Review of Adam Pertman's book Adoption Nation - Mr. Pertman, former Director of the Evan B. Donaldson Adoption Institute, has recently started a new organization: The National Center on Adoption and Permanency (NCAP), a unique "one-stop" organization that provides a broad range of information, resources and multidisciplinary services relating to adoption, foster care and child welfare. Contact: or 617-903-0554.

Wendy Barkett's new book Shadows of a Dark-Alley Adoptee: An Adoptee's Search for Self


Video: CeCe Moore Explains How Genetic Genealogy Works

Video: Local woman discovers biological father through 23andMe. WSYR-TV, June 20, 2021

Breaking News for Women's Rights:
March 2012, The Australia National Post: Australia urged to compensate, apologize to unwed mothers forced to give up children for adoption.

Video and article: some women want apologies but some are demanding reparations! Report on Australian Senate Inquiry into forced adoptions expected this week 2/25/2012.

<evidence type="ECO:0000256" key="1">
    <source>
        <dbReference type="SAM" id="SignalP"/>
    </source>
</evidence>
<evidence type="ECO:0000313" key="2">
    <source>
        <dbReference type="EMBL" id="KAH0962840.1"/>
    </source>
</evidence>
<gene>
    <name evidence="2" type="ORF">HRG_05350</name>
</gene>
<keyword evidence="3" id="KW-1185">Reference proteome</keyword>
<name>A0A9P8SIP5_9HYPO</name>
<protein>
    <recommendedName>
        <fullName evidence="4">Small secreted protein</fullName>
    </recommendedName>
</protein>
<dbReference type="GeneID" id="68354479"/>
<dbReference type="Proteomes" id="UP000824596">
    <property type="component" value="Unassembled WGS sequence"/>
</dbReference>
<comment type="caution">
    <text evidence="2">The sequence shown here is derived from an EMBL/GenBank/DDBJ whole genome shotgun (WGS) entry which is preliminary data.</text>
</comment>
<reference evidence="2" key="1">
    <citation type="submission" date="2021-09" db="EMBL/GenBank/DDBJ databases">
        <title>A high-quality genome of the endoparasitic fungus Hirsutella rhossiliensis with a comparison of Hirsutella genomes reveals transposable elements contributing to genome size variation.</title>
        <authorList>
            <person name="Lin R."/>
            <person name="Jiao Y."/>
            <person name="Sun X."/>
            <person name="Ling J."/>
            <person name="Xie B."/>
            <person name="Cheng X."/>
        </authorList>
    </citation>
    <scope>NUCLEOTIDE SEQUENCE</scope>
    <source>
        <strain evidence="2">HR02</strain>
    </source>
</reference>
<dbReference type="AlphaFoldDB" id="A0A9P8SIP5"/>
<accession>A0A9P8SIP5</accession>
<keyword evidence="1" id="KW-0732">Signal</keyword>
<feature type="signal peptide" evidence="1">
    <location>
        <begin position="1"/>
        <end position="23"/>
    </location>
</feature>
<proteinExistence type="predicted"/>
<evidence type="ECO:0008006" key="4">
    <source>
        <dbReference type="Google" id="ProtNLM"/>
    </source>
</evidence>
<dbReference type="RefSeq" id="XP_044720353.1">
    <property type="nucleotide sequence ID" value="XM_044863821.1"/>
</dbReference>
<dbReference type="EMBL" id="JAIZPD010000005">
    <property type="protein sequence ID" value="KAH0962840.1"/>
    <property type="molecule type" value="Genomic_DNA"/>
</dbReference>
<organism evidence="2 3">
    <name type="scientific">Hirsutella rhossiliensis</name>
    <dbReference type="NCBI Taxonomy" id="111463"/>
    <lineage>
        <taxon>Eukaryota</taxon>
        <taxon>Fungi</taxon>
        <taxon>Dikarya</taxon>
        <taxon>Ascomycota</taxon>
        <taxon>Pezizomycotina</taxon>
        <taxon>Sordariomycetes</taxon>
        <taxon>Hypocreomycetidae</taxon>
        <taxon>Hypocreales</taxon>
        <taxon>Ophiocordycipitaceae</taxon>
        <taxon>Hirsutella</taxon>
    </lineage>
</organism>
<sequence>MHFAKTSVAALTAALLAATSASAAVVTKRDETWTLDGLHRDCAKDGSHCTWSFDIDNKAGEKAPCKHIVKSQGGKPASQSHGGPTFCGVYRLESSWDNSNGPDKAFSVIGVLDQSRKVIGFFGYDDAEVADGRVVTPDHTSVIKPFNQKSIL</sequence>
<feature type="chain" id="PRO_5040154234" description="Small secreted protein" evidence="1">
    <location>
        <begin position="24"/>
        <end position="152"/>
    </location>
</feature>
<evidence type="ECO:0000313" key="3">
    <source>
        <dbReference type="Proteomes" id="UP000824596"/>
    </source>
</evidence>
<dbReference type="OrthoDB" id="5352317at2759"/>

Video: Adoptees Access to Records

Adoptee Larry Dell, PR Director for Unsealed Initiative offers $1000 for help in finding his birth family!

video: Adoptee Thomas Brooks,
author of A Wealth of Family

video: Adoptee, Singer, Songwriter Mary Gauthier performs her song "Blood is Blood." After many years and many recordings she expresses her feelings about her adoption and acknowledges the movement for open records.

video: Darryl McDaniels, Zara Phillips,
I'm Legit

video: Promo by filmmaker Jason Darnieder
All My Life

Recent video: Mothers who deal with depression for many years after giving up children for adoption speak out
I Want My Baby Back - HuffPost Live